Contesting a will is a legal process that allows interested parties to challenge the validity of a deceased person’s will.
While you should respect the wishes of the deceased, there are specific conditions under which one can contest a will.
Lack of testamentary capacity
If the person who created the will (the testator) did not possess the mental competence to understand the nature of their actions and the consequences of their decisions due to dementia or drug and alcohol abuse, for example, you may have grounds to contest the will.
Undue influence occurs when someone exerts excessive pressure or manipulation on the testator, leading to decisions that do not reflect the testator’s true wishes. Individuals such as caregivers or family members may unduly influence the testator to benefit themselves unfairly.
If you can show that someone misled or deceived the testator as he or she signed a will that did not accurately represent their intentions, you can question the document’s validity. Fraudulent activities include misrepresentations, forgeries or deceitful tactics during a will’s creation or execution.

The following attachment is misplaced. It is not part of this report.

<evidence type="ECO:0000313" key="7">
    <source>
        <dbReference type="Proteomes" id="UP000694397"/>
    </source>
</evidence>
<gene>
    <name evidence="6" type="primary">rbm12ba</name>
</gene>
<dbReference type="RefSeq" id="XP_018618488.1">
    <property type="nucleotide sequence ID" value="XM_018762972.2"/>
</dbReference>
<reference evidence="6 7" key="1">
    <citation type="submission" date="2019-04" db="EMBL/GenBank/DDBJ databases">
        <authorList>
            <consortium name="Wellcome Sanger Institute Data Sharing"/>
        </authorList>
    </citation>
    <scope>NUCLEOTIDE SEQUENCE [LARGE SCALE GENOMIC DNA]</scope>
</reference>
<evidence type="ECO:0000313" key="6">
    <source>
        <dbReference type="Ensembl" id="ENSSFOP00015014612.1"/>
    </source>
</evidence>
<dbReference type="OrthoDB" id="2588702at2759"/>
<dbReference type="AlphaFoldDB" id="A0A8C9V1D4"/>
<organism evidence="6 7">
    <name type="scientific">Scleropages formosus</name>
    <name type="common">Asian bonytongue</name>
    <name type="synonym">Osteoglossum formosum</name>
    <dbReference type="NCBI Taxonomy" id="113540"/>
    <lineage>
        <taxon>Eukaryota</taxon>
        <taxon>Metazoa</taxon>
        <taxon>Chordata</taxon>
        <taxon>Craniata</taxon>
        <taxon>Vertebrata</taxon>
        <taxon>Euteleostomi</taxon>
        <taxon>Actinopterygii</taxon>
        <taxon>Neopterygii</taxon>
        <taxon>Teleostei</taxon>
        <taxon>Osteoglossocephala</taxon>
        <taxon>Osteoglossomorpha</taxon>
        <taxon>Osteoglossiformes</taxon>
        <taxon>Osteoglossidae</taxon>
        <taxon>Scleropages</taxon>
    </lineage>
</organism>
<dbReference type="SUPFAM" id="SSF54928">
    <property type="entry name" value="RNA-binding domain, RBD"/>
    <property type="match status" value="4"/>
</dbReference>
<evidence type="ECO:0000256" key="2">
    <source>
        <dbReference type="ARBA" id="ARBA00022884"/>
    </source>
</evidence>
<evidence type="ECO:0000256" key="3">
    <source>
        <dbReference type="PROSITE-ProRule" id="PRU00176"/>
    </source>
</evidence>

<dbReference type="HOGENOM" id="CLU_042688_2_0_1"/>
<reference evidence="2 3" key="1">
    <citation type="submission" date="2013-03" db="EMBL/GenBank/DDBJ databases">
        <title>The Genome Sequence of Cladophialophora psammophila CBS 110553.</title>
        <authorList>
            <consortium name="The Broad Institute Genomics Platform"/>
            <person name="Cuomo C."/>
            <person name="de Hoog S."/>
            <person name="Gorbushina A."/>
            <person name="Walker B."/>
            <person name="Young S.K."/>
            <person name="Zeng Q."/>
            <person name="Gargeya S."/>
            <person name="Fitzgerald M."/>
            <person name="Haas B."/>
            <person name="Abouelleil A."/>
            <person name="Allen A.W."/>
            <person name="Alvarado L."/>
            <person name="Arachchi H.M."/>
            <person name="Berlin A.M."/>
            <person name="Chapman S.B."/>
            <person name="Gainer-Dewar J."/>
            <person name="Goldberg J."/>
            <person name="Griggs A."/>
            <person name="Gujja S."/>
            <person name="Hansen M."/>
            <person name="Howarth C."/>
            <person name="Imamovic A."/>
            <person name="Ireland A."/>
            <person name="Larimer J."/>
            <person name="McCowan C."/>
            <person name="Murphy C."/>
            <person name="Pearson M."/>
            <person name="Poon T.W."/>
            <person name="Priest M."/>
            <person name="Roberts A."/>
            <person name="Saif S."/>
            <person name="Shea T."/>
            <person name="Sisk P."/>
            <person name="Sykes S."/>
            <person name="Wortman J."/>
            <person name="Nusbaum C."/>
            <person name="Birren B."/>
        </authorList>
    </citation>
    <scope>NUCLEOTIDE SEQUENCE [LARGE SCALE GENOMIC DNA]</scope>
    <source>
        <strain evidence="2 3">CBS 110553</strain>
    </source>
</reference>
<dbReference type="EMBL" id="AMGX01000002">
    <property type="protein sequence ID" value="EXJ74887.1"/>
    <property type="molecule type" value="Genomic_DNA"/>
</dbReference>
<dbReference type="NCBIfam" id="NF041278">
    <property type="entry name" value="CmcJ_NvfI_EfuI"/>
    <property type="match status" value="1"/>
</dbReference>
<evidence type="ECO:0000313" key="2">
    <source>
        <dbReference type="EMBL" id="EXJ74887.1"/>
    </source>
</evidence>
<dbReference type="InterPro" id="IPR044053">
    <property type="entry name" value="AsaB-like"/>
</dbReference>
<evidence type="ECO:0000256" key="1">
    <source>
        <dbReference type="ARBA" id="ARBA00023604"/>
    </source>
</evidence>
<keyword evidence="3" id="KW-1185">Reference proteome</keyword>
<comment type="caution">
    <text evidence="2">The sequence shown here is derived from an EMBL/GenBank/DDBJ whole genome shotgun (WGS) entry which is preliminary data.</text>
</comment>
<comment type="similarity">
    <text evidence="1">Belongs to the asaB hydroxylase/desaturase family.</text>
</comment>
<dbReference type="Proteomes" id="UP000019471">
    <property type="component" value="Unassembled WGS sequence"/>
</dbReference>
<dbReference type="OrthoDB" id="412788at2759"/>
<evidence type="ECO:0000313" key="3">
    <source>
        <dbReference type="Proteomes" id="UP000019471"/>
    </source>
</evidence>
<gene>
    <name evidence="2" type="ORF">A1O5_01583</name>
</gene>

A will’s execution must be legal to prove validity. Common issues include the absence of witnesses, improper notarization or signatures made under duress. Ensuring that the will complies with legal execution requirements prevents contestation on these grounds.
Forbes reports that 46% of Americans as of 2021 have wills or estate plans. However, some have multiple wills, and you can contest a will based on the existence of a previously drafted will, especially if you find evidence of coercion or fraud.
When you understand the conditions for contesting a will, you can protect the integrity of the deceased person’s final wishes and ensure a fair resolution for all parties involved.